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Kiwis: Apterygidae

Behavior And Reproduction

Kiwis are nocturnal, meaning they are most active at night. They live in burrows they dig several weeks before they are used. This allows the regrowth of moss and other vegetation that camouflages (KAM-uh-flaj-uhs) the burrow. A pair of kiwis can have up to one hundred burrows within their established territory, which is generally 61.75 acres (25 hectares) but can be as much as 120 acres (48 hectares).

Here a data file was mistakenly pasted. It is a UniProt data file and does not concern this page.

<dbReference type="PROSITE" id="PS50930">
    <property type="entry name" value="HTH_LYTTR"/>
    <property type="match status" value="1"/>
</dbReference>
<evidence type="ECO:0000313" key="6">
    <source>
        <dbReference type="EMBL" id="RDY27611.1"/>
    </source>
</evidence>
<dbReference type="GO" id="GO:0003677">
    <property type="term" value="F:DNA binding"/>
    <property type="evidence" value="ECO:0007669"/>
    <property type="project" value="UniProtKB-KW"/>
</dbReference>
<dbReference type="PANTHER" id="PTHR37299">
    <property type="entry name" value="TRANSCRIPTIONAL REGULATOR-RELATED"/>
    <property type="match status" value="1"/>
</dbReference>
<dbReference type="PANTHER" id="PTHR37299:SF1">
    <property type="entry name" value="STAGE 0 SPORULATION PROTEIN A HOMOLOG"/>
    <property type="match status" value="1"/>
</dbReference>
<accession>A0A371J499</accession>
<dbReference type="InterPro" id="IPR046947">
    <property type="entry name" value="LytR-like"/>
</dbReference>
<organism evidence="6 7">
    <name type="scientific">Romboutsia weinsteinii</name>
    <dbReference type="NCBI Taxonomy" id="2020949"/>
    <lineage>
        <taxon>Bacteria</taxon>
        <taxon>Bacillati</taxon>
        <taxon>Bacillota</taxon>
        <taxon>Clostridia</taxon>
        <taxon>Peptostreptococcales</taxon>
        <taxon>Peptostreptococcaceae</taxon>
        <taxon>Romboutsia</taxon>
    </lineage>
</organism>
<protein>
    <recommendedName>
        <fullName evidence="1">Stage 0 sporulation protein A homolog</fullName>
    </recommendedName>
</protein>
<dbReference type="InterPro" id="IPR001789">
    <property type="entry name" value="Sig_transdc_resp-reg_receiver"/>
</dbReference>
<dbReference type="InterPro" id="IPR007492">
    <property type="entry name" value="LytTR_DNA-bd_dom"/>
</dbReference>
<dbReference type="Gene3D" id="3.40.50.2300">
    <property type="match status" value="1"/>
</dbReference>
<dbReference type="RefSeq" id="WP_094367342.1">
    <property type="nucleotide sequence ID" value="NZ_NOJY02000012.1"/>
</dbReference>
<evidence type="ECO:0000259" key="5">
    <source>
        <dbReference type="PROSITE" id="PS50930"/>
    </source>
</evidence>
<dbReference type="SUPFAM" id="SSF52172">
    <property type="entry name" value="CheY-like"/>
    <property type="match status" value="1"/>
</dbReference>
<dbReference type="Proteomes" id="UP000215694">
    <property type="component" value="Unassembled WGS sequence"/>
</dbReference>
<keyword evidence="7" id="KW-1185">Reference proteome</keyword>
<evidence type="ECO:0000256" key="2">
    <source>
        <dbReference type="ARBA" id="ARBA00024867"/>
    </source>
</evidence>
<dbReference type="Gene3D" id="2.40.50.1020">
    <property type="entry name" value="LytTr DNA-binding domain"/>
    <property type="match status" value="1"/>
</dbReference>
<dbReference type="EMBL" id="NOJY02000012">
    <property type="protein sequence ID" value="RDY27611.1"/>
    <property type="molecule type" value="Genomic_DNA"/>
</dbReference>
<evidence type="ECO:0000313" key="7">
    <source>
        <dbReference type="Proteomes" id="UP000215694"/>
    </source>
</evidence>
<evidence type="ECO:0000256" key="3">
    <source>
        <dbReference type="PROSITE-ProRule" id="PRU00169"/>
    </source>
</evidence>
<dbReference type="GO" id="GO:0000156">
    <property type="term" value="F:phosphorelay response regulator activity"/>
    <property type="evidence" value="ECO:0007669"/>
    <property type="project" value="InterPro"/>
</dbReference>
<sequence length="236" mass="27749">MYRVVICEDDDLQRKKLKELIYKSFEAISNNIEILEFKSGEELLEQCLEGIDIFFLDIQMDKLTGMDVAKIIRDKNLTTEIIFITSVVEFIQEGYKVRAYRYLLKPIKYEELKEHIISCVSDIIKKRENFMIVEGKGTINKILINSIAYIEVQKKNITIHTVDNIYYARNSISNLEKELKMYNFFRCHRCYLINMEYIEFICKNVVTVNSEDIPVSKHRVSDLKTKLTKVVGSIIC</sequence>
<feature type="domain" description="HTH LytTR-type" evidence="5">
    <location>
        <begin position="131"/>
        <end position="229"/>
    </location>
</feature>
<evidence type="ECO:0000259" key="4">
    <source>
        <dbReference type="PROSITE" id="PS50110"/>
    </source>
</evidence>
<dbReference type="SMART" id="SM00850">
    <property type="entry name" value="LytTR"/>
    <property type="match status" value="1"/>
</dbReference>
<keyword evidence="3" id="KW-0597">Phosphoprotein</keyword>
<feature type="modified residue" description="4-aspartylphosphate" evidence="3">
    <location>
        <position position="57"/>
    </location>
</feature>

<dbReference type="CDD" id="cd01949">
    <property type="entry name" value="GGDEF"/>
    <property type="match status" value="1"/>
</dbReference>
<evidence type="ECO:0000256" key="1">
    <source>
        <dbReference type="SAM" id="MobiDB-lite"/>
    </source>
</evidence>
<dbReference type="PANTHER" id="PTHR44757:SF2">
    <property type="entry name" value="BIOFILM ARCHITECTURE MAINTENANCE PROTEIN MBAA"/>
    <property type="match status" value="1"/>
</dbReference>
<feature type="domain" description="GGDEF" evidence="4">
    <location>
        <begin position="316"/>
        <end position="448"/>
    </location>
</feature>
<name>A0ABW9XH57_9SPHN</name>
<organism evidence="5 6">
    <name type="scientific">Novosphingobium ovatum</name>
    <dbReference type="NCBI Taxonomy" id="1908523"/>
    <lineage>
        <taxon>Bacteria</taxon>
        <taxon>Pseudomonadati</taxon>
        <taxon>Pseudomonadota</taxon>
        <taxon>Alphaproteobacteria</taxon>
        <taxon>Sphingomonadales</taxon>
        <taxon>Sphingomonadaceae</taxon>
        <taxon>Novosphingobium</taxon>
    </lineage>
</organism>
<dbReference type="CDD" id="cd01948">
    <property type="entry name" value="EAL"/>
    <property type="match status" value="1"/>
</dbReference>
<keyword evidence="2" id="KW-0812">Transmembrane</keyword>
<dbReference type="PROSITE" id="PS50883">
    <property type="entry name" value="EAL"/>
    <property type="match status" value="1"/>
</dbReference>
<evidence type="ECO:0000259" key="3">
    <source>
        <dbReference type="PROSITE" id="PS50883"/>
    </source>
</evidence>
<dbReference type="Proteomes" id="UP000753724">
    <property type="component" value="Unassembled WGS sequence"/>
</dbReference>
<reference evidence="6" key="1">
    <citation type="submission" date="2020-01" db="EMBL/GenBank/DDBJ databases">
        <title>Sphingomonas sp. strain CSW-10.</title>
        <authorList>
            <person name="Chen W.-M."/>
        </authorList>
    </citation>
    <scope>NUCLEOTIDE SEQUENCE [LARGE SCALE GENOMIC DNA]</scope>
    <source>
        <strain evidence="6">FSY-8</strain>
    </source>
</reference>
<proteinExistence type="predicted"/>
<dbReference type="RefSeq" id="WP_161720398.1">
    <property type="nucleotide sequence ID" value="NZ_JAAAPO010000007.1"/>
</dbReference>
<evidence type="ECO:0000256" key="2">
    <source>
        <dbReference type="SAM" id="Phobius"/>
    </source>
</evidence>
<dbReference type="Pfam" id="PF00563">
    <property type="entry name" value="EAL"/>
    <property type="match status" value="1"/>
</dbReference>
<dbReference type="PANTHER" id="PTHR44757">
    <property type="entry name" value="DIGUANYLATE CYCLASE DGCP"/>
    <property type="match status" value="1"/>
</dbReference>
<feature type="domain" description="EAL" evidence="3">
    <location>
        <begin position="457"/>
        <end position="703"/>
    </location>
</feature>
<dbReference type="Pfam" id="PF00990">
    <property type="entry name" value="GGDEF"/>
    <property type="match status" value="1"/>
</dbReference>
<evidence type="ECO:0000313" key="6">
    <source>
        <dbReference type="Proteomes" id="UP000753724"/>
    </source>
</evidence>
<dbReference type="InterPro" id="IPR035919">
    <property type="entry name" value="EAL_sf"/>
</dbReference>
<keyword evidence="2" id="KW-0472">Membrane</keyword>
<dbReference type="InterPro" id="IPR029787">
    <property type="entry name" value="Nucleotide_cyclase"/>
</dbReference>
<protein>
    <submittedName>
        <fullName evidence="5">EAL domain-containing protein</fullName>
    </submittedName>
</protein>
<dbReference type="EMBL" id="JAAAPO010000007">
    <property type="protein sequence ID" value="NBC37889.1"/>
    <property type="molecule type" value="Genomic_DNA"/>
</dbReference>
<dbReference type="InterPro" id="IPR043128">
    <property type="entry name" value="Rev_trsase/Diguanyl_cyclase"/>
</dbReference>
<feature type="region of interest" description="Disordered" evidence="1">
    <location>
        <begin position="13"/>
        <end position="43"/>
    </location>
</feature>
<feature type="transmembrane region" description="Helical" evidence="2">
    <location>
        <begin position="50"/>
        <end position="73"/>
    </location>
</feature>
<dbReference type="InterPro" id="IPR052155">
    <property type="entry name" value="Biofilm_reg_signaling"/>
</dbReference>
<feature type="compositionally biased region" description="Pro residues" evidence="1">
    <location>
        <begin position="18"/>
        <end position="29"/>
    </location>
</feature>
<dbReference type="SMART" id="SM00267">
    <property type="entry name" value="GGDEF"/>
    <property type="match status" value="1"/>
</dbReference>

Kiwis are shy, night birds with a keen sense of smell. They are monogamous, meaning they mate with only one partner. They pair up for at least two or three breeding seasons and sometimes for life. The female usually digs a nest in the ground where she lays one or two large eggs, weighing about 1 pound (0.45 kilograms) each.


Additional topics

Animal Life ResourceBirdsKiwis: Apterygidae - Physical Characteristics, Behavior And Reproduction, Conservation Status, Brown Kiwi (apteryx Australis): Species Account - GEOGRAPHIC RANGE, HABITAT, DIET, KIWIS AND PEOPLE